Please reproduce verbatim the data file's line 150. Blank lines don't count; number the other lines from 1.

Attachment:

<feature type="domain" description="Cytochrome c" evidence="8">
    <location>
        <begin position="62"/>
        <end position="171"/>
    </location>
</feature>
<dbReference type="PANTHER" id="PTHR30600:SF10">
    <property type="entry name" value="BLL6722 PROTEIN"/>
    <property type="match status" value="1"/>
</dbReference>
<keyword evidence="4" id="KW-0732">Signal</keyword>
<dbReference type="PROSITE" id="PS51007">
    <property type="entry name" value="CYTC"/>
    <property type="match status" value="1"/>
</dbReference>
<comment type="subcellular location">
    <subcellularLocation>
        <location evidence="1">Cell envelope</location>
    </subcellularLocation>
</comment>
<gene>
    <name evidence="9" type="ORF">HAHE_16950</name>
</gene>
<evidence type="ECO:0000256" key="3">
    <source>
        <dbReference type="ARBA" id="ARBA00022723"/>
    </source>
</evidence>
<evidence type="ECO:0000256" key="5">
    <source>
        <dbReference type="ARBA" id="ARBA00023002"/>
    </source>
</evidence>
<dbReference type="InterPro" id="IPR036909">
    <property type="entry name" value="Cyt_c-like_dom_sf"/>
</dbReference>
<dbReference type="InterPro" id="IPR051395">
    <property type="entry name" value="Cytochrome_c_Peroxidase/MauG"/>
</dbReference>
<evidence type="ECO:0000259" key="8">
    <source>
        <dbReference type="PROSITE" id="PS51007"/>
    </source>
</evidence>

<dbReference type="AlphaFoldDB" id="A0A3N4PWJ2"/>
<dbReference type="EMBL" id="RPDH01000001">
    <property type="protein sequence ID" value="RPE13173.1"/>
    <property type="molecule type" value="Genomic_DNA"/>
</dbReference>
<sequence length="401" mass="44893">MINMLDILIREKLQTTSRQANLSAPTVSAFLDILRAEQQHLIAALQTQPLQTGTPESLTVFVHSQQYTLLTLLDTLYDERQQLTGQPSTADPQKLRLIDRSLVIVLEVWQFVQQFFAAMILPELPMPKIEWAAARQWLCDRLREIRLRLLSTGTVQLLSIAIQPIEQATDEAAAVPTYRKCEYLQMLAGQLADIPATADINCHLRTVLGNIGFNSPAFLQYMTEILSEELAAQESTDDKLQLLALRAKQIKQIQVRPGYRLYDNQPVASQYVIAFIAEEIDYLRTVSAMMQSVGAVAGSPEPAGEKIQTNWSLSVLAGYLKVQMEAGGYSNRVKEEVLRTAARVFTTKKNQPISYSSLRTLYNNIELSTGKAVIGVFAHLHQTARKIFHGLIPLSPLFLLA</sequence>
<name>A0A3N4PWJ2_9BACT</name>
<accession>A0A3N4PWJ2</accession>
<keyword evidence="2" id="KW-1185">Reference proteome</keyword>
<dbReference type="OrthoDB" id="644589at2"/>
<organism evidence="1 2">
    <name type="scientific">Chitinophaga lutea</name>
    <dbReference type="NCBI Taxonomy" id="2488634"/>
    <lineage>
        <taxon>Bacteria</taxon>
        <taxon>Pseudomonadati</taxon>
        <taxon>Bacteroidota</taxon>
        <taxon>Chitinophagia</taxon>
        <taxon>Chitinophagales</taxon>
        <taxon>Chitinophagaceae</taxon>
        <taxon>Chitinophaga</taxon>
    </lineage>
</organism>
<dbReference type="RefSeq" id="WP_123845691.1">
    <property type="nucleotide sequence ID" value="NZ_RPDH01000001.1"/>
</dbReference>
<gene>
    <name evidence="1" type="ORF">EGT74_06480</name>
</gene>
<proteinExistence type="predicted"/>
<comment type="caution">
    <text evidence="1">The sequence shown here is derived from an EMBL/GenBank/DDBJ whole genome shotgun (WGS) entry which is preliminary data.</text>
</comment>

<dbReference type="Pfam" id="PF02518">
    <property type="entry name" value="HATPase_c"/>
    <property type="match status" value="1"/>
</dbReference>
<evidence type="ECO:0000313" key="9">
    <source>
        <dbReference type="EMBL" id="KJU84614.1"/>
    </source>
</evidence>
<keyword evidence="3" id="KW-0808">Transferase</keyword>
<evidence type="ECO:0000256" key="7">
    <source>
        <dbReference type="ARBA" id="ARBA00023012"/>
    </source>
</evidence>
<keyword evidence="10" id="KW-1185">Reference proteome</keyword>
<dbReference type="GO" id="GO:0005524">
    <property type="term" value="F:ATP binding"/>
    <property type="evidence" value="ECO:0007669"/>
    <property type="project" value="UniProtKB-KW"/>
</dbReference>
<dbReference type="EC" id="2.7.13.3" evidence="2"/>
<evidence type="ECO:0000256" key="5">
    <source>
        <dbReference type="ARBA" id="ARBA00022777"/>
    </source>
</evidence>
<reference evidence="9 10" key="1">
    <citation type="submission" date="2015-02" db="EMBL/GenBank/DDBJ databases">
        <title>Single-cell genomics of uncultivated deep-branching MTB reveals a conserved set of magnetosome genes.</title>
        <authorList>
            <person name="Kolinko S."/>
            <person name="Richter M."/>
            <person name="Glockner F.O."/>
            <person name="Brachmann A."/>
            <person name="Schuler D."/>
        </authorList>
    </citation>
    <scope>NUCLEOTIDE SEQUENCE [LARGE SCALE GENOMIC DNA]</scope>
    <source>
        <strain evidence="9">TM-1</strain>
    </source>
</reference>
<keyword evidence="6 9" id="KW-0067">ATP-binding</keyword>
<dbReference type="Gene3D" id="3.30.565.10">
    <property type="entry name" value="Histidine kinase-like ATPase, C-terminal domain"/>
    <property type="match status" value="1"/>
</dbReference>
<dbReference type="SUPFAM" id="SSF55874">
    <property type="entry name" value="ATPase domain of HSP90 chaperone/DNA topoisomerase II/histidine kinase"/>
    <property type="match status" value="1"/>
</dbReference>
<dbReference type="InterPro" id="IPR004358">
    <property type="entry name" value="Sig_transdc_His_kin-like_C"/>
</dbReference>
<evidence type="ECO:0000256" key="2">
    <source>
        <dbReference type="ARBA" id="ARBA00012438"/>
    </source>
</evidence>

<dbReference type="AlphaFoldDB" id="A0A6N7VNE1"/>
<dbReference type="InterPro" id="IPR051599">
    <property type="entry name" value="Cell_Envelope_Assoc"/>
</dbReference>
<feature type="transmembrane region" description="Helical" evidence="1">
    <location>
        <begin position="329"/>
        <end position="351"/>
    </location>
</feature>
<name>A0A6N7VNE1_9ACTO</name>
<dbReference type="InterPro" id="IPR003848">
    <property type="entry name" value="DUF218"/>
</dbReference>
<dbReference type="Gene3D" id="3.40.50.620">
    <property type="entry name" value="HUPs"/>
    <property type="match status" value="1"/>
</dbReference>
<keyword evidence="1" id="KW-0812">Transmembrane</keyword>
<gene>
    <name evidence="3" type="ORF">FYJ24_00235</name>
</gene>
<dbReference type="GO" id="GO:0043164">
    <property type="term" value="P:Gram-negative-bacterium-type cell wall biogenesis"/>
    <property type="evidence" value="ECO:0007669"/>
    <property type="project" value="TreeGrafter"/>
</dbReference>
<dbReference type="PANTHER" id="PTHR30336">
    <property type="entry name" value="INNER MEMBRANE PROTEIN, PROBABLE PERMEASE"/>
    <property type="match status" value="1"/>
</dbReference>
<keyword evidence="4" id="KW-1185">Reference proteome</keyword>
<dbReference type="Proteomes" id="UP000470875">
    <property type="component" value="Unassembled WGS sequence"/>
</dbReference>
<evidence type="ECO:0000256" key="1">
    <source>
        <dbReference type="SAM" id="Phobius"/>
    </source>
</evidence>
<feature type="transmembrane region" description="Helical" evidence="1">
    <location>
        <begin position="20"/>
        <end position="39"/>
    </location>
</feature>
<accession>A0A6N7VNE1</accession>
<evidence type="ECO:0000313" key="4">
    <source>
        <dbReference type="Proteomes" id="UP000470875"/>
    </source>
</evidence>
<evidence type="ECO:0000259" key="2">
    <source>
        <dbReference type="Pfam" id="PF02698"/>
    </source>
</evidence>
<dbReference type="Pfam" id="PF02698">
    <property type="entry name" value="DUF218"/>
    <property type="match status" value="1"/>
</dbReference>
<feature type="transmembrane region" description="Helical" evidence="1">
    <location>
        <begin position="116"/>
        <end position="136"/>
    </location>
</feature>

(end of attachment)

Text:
    <property type="entry name" value="DUF218"/>